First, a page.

• Sorry but the CT statement it mealy-mouthed and weak. There’s no question whatsoever that Loomis was engaged in protected speech. It wasn’t a threat and it did not constitute something for which he should be sanctioned by his employer. That said, his tweets went far beyond what CT acknowledged. Last week he claimed gun rights advocates should be “beaten to death” and after the initial pushback he’s continued to claim that gun rights advocates should be jailed for their political advocacy. Such speech, while protected, is quite reactionary and illiberal, and merits condemnation — not formal sanction, not loss of a job, not investigation by the police, but condemnation, a point on which the CT post also equivocates. As far as I’m concerned, Ken’s take at Popehat is far better.


    • Ken has now put up an addition to his post that reads “Here’s a statement from the folks at Crooked Timber. I think they minimize what Loomis said and ignore his rhetoric that is, as I argue, fundamentally anti-free-speech. But I think they are completely correct in their call for protection of his First Amendment rights by both the university and society as a whole.”

      For what I take to be the immediate problem at hand, which is URI’s stance and the protection of Loomis’ freedom of speech, an overlapping-consensus statement that neither condemns nor endorses the content of his speech seems to me the right answer. In my own e-mails to the URI administration today I will note that I reject both his underlying views and the tone in which he expressed them, and that that’s irrelevant to URI’s responsibility or to the legal status of his speech.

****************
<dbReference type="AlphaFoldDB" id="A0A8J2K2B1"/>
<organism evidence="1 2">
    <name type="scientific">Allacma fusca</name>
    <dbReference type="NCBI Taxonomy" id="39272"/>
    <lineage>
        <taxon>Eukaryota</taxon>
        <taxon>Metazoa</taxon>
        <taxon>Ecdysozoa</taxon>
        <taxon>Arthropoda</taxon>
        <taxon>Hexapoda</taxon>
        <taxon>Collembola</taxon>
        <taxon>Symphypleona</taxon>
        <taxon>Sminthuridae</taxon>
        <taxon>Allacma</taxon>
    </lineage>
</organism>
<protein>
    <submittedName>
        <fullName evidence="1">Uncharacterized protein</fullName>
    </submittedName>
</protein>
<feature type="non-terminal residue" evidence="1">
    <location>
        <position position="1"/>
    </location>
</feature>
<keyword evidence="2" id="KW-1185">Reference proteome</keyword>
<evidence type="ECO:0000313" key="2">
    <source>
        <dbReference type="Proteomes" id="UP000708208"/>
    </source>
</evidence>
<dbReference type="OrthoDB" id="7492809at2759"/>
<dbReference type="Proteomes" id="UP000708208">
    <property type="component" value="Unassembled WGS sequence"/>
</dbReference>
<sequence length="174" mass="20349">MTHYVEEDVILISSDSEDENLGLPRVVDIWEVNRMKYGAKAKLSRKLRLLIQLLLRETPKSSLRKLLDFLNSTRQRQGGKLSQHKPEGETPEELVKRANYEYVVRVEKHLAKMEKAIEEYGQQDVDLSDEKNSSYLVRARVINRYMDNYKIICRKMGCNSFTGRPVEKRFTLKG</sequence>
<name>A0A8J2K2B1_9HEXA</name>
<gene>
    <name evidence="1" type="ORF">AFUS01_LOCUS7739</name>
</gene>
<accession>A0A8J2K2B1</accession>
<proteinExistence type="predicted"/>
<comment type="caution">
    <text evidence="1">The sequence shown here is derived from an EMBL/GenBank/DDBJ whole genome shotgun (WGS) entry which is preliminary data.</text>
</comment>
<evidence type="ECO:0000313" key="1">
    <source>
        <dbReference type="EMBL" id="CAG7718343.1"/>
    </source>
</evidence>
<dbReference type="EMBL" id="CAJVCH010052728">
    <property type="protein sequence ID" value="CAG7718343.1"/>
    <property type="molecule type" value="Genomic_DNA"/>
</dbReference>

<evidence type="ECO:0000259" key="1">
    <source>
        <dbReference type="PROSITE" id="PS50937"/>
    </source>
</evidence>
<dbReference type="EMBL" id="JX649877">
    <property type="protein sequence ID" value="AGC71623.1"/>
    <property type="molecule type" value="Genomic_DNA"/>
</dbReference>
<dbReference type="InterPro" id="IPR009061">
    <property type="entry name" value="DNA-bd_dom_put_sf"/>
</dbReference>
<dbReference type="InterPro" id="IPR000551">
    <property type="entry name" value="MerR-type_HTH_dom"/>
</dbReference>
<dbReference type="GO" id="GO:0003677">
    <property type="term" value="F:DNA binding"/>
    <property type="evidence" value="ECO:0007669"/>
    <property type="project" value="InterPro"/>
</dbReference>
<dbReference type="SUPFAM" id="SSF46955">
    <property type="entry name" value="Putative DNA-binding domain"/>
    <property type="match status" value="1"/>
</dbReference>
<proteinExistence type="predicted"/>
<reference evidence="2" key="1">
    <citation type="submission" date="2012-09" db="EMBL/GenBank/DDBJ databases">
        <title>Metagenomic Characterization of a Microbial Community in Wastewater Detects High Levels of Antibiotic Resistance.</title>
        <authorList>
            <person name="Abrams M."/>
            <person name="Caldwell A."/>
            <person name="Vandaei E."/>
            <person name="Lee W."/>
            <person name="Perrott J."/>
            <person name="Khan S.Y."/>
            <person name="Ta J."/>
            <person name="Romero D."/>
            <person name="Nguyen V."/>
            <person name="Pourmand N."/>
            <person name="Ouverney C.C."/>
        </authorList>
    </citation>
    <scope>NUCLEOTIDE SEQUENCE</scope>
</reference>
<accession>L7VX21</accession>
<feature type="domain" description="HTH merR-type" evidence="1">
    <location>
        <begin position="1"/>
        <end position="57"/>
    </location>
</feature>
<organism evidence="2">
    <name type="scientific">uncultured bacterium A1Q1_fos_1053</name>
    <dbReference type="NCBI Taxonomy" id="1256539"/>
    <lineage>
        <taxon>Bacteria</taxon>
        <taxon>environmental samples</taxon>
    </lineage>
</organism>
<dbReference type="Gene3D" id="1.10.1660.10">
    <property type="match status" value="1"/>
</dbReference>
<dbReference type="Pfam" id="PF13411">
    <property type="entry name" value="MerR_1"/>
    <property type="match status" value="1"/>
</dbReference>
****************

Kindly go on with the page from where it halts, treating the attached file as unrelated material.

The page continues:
Yes, I think Loomis’ speech is contemnible. But, no, I don’t think that defenses of freedom of speech need to have the condemnation added in.

      Since the “beaten to death” thing is making the rounds, we should be clear that that was a retweet, not Loomis’ own language. And, as a popular post last week insisted (http://gawker.com/5967552/22-terrible-things-that-must-end-in-2013) “Retweets do not equal endorsements” should by now be assumed as the baseline for twitter (so much so that we don’t need to see that sentence over and over again). Now, I suspect Loomis did intend endorsement here. But a RT really shouldn’t keep showing up as exhibit A in an account of someone’s obnoxious or vicious speech. It’s the equivalent of a Glenn Reynolds “Indeed” link; we don’t then describe him as the author of the linked material.

    • Kyle Nearhood

      URI ‘s overreaction is simply an natural offshoot of the very illiberal speech codes and the general condemnation of “hateful” speech which we have seen growing like a cancer on academia for decades. I find it ironic that a very left wing professor who was probably (I am assuming) in favor of these codes is now hoist by his own petard.

  • Puzzled

    Why is his stupid and absurd speech protected, but not the stupid and absurd speech of URI?

    Also, I don’t know why discussing firing a professor is looked at as equivalent to murder or arrest. It is not aggression to fire a person. We don’t have to establish that he’s a criminal to fire him. We just have to establish that he isn’t fit to deliver a proper educational program.